Just look at how Bury St Edmunds used to be
PUBLISHED: 18:26 05 November 2017
Martyn Taylor’s book Bury St Edmunds At Work: People and Industries Through the Years is from Amberley Publishing
Can you imagine an East Anglian town today with more than 40 bakers, nearly 30 butchers and 45 boot- and shoemakers? That’s what Bury St Edmunds boasted in the middle of the 1800s – and, then, the population was under 14,000 people. Amazing how things have changed, isn’t it?
Those shifts are charted in Martyn Taylor’s book Bury St Edmunds At Work: People and Industries Through the Years. No dry tome, it’s full of evocative pictures complemented by bite-size but potent chunks of text.
It chronicles the town’s commercial life from the 11th Century (when we’d have known it as Bedericesworth, under the grip of French abbot Baldwin, who laid out the medieval grid pattern we still follow today) to now.
The Benedictine abbey controlled things for more than 500 years. Bury later thrived as a wool town – until the trade’s downturn in the 18th Century saw jobs go. The middle of the 19th Century saw the slow advance of industrialisation. New industries have emerged – including names familiar to us, such as the Greene King brewery, Bobys Engineering, and the sugar beet plant.
Martyn’s book goes on to look at the impact of war and the rapid rise in the population thanks to London overspill in the 1960s.
Here’s a flavour of some of the details he includes:
n It was in the 1800s that Abbeygate Street became the first road in town to be lit, using gas created by the intense heating of coal. Telescopic gasholders were built in 1857, 1876 and 1952. Then the discovery of natural gas saw the gasworks shut in 1964. The last gasholder was taken down in 2016.
n Bury St Edmunds had a dozen separate malsters in 1844. “In 1852, farmer Frederick King had married Emily Maulkin, the eldest daughter of… one of Bury’s major malsters. Fred then set up his own brewery, the St Edmund Brewery,” Martyn writes.
“In 1868, Edward Greene had purchased the recently-deceased Henry Braddock’s Southgate Brewery, along with the maltings and pubs, to stop them falling into rival Fred’s hands.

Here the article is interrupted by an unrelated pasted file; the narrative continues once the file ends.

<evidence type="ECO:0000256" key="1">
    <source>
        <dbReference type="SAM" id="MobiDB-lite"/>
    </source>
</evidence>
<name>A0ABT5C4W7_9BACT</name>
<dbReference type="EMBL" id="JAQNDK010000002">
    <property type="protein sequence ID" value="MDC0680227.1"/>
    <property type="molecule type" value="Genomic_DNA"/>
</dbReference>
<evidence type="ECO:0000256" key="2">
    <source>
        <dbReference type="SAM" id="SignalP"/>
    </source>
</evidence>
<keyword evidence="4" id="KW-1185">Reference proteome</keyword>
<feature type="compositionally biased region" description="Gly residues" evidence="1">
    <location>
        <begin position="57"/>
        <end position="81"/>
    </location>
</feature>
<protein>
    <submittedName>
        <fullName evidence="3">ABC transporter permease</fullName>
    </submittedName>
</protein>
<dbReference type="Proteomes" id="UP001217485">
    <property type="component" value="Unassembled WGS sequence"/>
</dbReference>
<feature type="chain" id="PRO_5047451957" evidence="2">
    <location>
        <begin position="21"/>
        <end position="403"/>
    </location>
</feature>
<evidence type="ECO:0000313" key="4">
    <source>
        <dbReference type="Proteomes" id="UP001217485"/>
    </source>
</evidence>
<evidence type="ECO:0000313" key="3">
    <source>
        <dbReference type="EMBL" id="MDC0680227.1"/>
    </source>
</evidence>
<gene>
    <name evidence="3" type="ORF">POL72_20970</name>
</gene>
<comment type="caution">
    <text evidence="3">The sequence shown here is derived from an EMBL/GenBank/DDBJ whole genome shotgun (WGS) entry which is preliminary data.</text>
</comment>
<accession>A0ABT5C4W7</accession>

“In 1880, Edward built his own large Foundry Maltings and, seven years later, amalgamated his Westgate Brewery with Fred King to become Greene King.”
n Abbeygate Street was once dubbed The Bond Street of Bury. Olivers, a grocery and provisions shop, had the first phone number in town: Bury St Edmunds One.
n Horringer was known as “The Wash Tub” of Bury as so many women living there, and working in service, brought home items of clothing to wash and iron.
n The Steggles family – builders – were keen on the Suffolk white brick. It was used on buildings such as the Guildhall and Garland Street Baptist Church.
n In 1918, meadows in the area now known as Cullum Road were bought by the Board of Agriculture to grow flax. The linen made from it was used to cover plane wings.
n Dutch company Van Melle came to Western Way in the late 1950s. “How many youngsters (not so young now) can remember the plastic bags full of small square-shaped yummy fruit-flavoured Fruitella chews that were brought home by employees?” asks Martyn.
Late in 1983, the workforce went to 200, but a downturn brought an announcement in 1990 of more than 150 redundancies. The business was later bought by an Italian firm and became Perfetti Van Melle in 2001.
n James Oakes, who had inherited a wool and clothier business from his uncle in 1768, had combing sheds and warehouses in St Andrews Street South. In the heyday of the trade, it was thought a good comber (who used heated iron combs to draw out the fibres) could deliver 33lb of wool for 30 spinners each week, writes Martyn.
n Bury’s livestock market closed in 1998 (though a deadstock sale and flea market continued for a while) “and the last vestige of the market, Pettit’s tea hut, closed in 2006”.
n Martin Neumann, one of two experts brought over in the 1920s, when a new beet factory was built in Bury, would become the grandfather of TV presenter, actor and writer Stephen Fry.
n A Zeppelin raid in 1915 destroyed Johnsons Cleaners & Dyers, in the Buttermarket, along with Days the Bootmakers.
n Greene King’s last horse-drawn dray made its final run in 1958.
n Building work on the near-£100m Arc shopping centre development started in 2007 and finished about two years later. It’s also home to the Apex music and arts venue.
Martyn – born and bred in Bury St Edmunds, author of numerous books about it, and a key figure in the local blue plaque scheme celebrating its history – appreciates today’s opportunities for further education and decent job prospects.
He adds: “It is hoped Bury will not become a satellite of the more expensive Cambridge, though some of the occupants of the 5,000-plus houses being built… will obviously work there.”
A balance that includes cheaper housing is key, he says, and hopes the town centre masterplan will ease the strain on infrastructure, such as parking and traffic flow.
He also hopes Bury won’t lose its identity. “Will we become another clone town? I am sure we will hang on in there, because the thousands upon thousands of visitors who come here… appreciate its uniqueness. Tourism adds so much to the economy of the town.”
Bury St Edmunds At Work: People and Industries Through the Years is from Amberley Publishing at £14.99